Suppose the Siamese and Persian wings each control half of the Cat Party.  So they could break away and form their own parties, with each ending up with 30% of the electorate.  But in that case, both would lose the election to the Dog Party and it’s 40% support.

So there’s a strong incentive for the Siamese and Persian wings to stay together.  After all, while each would prefer its own candidate to win, each would also prefer any Cat candidate to a Dog.

If there were a way for Siamese and Persians to form a post-election coalition to put the coalition candidate in office, as happens in parliamentary systems, it would make sense for them to stay distinct parties.  But as long as the person who gets the most votes in the election gets the office, there’s a strong disincentive to have multiple parties.  And  making such changes would require changes to the Constitution.

(I’ll note that our system does have this in common with parliamentary systems: both encourage coalitions.  It’s just that parliamentary coalitions tend to be between parties and form after the election, while in our system the coalitions forms within the parties and unite to contest the election.)

But it goes further than that.  In American history, the two parties tend to be of roughly equal strength.  And I think that’s also built into the system.

Look again at the Cat and Dog parties.  In the real world, parties are not just cats and dogs.  They are coalitions of groups, each of which has its own set of priorities.

Suppose, for example, that a piece of the Cat Party cares most about having milk with dinner.  Suppose the Milk Coalition consists of 8% of the total electorate.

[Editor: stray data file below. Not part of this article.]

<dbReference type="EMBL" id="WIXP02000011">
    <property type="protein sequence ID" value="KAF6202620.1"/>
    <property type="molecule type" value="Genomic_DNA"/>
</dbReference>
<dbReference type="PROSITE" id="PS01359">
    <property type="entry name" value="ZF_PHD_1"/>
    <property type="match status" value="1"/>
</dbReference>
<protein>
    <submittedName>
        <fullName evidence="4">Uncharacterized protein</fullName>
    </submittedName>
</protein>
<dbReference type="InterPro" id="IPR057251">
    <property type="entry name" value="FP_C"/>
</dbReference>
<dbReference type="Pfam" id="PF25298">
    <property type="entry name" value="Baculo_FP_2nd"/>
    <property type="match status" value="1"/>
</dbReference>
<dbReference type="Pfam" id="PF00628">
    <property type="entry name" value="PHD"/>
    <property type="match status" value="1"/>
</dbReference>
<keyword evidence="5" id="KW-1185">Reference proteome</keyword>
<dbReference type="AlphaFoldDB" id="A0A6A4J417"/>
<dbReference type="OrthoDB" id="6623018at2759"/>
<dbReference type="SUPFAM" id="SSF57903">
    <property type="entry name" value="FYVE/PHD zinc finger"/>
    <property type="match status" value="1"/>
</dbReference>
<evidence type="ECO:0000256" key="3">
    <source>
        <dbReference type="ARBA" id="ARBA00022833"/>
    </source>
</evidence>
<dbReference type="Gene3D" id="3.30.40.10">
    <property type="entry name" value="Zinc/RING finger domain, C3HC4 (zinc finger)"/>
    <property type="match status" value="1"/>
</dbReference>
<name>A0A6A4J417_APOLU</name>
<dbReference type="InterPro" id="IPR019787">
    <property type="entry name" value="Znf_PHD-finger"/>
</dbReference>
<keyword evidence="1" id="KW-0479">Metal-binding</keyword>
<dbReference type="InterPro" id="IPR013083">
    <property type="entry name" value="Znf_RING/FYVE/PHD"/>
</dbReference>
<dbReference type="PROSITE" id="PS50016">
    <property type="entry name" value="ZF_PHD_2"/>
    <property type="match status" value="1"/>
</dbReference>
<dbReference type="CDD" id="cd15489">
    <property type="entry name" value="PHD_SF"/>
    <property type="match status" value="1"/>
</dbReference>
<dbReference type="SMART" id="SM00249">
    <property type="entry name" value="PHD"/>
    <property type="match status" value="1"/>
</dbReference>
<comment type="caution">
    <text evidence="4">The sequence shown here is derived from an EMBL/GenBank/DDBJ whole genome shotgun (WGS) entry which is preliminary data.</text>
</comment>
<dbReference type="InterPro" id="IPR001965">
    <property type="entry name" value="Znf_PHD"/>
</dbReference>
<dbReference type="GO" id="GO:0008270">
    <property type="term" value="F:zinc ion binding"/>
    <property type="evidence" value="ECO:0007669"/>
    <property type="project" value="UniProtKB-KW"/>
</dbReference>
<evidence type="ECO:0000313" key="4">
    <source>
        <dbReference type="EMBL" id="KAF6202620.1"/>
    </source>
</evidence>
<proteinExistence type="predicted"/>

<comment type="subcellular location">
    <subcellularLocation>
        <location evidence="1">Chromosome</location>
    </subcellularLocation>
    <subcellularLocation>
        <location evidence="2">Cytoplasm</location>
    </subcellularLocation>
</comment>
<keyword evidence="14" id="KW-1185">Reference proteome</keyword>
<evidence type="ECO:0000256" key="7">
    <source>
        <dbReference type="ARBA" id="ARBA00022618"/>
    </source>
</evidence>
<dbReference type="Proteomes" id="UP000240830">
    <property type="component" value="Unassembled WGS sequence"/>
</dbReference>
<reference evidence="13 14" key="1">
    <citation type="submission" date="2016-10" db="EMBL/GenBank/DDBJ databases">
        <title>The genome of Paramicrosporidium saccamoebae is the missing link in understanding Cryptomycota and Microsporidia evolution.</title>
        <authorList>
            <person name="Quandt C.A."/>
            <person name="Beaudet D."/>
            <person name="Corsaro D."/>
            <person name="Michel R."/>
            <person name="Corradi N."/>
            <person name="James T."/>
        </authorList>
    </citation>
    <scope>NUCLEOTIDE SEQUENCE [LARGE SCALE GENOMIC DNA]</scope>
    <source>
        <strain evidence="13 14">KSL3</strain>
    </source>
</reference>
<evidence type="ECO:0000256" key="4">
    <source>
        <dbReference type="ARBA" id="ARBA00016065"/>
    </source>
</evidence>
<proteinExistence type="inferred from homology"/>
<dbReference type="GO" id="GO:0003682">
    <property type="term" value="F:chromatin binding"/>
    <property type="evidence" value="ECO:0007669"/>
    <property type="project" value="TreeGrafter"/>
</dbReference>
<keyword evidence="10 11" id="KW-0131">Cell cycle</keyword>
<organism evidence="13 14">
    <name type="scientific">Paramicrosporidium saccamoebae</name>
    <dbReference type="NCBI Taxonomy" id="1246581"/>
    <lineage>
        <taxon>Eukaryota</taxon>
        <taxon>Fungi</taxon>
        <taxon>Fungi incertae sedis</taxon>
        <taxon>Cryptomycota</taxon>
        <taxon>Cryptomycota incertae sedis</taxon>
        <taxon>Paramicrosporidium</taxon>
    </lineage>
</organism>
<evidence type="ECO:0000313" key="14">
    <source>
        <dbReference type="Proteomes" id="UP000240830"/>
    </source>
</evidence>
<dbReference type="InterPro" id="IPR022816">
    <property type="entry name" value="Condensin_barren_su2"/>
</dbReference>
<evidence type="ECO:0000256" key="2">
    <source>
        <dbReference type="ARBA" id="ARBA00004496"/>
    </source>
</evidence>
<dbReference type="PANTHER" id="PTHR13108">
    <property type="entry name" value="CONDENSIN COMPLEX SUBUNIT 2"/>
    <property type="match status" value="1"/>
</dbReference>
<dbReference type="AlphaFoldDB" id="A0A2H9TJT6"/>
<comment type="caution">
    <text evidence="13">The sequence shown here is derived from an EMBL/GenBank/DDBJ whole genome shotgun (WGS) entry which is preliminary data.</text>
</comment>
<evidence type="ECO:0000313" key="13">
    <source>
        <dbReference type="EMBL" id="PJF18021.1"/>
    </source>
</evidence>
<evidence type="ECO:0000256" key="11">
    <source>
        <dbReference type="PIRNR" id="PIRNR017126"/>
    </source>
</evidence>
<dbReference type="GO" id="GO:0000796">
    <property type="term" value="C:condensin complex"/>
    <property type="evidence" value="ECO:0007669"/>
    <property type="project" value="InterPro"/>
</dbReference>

Non-milk Cats might say hey – we can win without the Milk Coalition.  So let’s not bother supporting milk policies – they just use up resources that we’d rather apply to other things.  We don’t need them, so why bother?

But the Dogs need more voters to have a chance at winning.  And they don’t really care all that much either way about milk.  So why not start supporting milk in order to get all those Milk Coalition voters into the Dog Party?

We’ve seen over the past fifty years a number of such shifts.  As one example, the GOP has become the party of strong national security, so those Democrats who care most about strong military and foreign intervention have shifted over to the GOP as the Neo-Conservatives.  In this and other cases when one party came to dominate, things eventually balanced out and the parties ended up at rough parity.

So to those who want a third party in this country, I’m afraid you’re out of luck.  Unless, of course, you find a way to change the way our elections work.  And I don’t see that happening.

And to those who want their party to become a permanent majority, you’re equally out of luck.  By the nature of things, while you might get short-term dominance, things will balance out over time.

Note: I’ve just discovered that this phenomenon has a name.  It’s called Duverger’s Law, and it even has its own Wikipedia page.


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Visiting the cliff dwellings

Ever since I’ve heard of them, I’ve found the native American cliff-dwellings fascinating.  So while Julie did her class today, I visited one – the Puye Cliff Dwellings.  They did not disappoint.

They are less than an hour from Santa Fe.  But the drive, which goes through several Indian reservations, is remote and beautiful.  The last six miles go across empty scrublands.  At the end, you find the cliffs.

To do the tour, you climb up steep staircases, ladders, and even steeper rock stairs.

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The view from the cliffs is spectacular.

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The dwellings a long line of caves that once had structures built out of them.

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I loved them.

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At the top of the mesa, we were met with a rain and hail squall that did nothing to dampen my spirits.

There were several adobe buildings.